To the unholy mother of all evil, Karen:

How I pictured Ventress in Dark Disciple

(Thank you Google for that last one).

Major Spoilers Below (Scroll Quick to Avoid)

I never read the EU comics having to do with Vos. I don’t care how cool he was then. He’s a tool, now. Ventress constantly refers to him in her head as “that idiot.” You know that means she secretly loves him. Vos is a tattooed, dreadlocked, muscle-bound caveman of a Jedi and I cared not one whit for him.

The story here is a mess. Is Vos secretly working with Dooku? Is his partnership with Dooku part of the original plan or has the plan gone awry? When those questions are answered, more arise. How could Vos turn to the Darkside so quickly? And then turn back again? And back and forth, etc.?

The end is meant to be redemptive to Ventress, but she needed no redemption! In Season 5 of “The Clone Wars,” she helped Ahsoka out when Ahsoka sought out the killer who framed her. That was enough. There was no need to make Ventress fall in love with Vos and save his life by taking on Dooku, thus losing her own life in the process! Vos brings Ventress’s body back to Dathomir to bury her with her fallen sisters. And that’s the end of Asajj.

Opinion of Dark Disciple

Look, I love romance novels, the good, the bad, and the extra-cheesy. Asajj Ventress could have had a love story, or many love stories, in her life. But to have it go that way was so underwhelming and out of character. They transformed Ventress from a deadly, savage killer and replaced her with a bland action heroine whose fate is that of a Nicholas Sparks protagonist.

Asajj Ventress deserved better!

2 stars for the book, 3 for the Audible version.

April Fool’s Day by Jeff Rovin

April Fool’s Day, Jeff Rovin, Pocket Books, 1986

SPOILER ALERT ⚠

3 Stars

Rating: 3 out of 5.

Book – April Fool’s Day

Jeff Rovin’s April Fool’s Day is an adaptation of the 1986 slasher pic that was loosely based on Agatha Christie’s Ten Little Indians/And Then There Were None. But while Christie was a master of characterization and suspense, April Fool’s Day —the book—just doesn’t compare, not to Christie’s book nor the ’86 film, starring Scream Queen Amy Steele and many other young B-movie actors from that era.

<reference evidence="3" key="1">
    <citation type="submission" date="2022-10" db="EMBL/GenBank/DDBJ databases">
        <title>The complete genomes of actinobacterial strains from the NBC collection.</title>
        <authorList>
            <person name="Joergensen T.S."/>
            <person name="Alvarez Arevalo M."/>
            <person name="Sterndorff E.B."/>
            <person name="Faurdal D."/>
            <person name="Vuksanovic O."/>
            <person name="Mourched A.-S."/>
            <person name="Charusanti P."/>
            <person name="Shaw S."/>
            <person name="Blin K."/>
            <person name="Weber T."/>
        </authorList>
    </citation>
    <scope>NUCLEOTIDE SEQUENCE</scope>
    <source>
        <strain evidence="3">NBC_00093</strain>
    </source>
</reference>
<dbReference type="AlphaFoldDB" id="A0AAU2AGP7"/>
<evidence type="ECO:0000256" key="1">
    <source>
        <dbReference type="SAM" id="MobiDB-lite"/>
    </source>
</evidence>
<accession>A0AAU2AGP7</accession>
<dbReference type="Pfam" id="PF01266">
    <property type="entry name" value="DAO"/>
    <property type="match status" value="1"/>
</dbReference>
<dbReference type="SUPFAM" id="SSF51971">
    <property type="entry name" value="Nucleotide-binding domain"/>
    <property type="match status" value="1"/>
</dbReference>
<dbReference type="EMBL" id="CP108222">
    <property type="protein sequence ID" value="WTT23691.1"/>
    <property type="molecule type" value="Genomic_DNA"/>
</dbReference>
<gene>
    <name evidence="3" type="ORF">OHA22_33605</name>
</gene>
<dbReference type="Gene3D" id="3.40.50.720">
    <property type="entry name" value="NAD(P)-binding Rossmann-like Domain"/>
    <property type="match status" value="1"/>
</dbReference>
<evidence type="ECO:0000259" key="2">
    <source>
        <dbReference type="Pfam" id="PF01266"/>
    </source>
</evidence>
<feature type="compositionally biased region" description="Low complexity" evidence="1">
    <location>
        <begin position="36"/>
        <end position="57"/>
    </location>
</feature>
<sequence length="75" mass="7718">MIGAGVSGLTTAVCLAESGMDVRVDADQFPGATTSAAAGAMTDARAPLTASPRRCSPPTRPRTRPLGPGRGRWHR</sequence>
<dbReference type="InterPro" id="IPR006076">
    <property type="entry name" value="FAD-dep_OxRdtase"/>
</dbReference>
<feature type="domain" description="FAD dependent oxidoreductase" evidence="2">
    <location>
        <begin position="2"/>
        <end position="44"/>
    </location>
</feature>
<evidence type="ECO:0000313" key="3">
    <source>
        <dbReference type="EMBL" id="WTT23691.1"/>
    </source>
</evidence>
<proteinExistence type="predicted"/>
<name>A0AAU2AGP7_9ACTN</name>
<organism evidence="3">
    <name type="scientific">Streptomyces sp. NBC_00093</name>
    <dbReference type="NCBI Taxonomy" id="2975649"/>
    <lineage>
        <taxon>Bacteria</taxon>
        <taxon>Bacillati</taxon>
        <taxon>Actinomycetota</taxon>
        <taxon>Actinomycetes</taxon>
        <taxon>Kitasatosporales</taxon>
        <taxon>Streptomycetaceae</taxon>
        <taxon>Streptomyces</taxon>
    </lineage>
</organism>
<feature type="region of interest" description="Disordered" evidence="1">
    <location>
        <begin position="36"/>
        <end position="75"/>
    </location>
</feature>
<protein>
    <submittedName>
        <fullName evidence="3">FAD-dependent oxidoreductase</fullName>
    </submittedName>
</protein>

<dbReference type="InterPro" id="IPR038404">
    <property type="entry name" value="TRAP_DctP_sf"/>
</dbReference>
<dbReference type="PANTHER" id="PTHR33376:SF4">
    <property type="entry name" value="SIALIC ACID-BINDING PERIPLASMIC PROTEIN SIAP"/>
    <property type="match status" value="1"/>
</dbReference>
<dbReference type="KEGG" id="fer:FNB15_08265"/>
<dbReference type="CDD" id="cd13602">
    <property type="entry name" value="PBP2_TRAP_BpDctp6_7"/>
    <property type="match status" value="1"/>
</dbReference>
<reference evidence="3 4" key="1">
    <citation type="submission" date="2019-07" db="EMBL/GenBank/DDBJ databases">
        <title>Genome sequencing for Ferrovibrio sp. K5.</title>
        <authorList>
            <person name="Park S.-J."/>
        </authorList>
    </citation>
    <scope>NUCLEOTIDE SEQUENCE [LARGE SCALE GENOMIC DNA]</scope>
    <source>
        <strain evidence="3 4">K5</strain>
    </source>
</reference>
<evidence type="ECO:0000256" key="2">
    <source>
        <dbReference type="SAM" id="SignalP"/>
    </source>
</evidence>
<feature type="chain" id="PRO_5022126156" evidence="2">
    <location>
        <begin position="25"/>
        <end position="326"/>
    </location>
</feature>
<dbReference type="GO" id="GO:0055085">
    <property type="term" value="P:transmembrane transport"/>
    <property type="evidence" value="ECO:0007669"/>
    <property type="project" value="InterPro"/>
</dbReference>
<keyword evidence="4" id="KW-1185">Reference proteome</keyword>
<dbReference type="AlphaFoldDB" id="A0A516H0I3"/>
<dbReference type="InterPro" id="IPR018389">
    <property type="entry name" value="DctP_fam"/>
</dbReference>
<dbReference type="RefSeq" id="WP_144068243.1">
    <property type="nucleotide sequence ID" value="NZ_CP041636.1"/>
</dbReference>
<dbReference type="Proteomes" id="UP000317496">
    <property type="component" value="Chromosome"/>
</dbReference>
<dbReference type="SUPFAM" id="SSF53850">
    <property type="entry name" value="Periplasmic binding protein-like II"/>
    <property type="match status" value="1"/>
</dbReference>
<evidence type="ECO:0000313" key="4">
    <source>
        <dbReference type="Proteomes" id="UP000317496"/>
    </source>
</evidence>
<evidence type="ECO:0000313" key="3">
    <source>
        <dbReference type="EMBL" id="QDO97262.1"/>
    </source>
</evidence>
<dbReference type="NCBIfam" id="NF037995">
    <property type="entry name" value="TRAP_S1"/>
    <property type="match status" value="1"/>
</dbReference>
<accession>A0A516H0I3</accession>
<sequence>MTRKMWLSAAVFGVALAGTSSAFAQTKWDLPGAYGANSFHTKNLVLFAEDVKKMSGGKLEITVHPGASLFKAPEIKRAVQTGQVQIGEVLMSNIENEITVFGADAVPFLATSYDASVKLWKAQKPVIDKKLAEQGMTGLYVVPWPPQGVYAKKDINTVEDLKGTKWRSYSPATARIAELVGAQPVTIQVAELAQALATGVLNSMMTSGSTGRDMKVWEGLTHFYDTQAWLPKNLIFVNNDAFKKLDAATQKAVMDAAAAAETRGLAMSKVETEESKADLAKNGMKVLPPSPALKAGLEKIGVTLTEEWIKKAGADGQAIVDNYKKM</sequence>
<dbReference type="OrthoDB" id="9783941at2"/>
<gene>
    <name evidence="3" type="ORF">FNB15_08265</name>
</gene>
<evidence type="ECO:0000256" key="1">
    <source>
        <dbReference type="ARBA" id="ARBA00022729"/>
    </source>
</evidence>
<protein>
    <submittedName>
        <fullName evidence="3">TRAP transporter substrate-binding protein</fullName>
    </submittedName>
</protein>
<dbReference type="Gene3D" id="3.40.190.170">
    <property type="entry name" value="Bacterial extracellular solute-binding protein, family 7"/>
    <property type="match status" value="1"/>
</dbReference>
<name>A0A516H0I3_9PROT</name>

Mind you, it’s not a bad book; it’s one I’m happy to have read, but if I had to choose, I’d favor watching the movie again as opposed to re-reading the novel.

If you enjoy references to 1980’s pop culture like soaps like “Search for Tomorrow,” Heavy Metal cassette tapes, and tongue-in-cheek references to Ed Grimley, I must say, this might be an interesting trip down memory lane. It’s also noteworthy that despite rose-colored nostalgia goggles, it was not a simpler time, as some “kids” were doing the same things back then that they’re doing today.

The setting is an isolated island filled with hard-drinking, pot-smoking, partner-swapping, rich, young college students named Muffy, Evelyn (Skip), Arch, Harvey (Hal), Nichelle (Nikki), Chaz, Nan, Kit and working-class outsider, Rob, and each character has a unique role in this deadly tale.

April Fool’s Day Movie Poster

Opinion of April Fool’s Day

As the title is April Fool’s Day and it’s part of the horror/slasher genre, expect some violent murders and outlandish twists. Personally, as a horror film buff, I hated the movie the first time I saw it. But then upon a couple of re-watches, I realized how funny and dark it was. However there were missing pieces that never quite made sense. Those missing pieces were either never filmed or left on the cutting room floor. Reading the novelization filled in those missing pieces (especially about Nan and Skip), yet it took away much of the delight and silliness of the original premise.

SPOILER ALERT:

If I hadn’t seen the movie and had read this book when I was younger, I would have enjoyed it very much. But I’m old and judgmental, and you can’t create a crew of awful, rotten kids without (SPOILER) killing all of them off one by one in truly gory fashion like you would in a real slasher film (/SPOILER)

I’m glad I read this, but into the eBay box it goes to find a new home.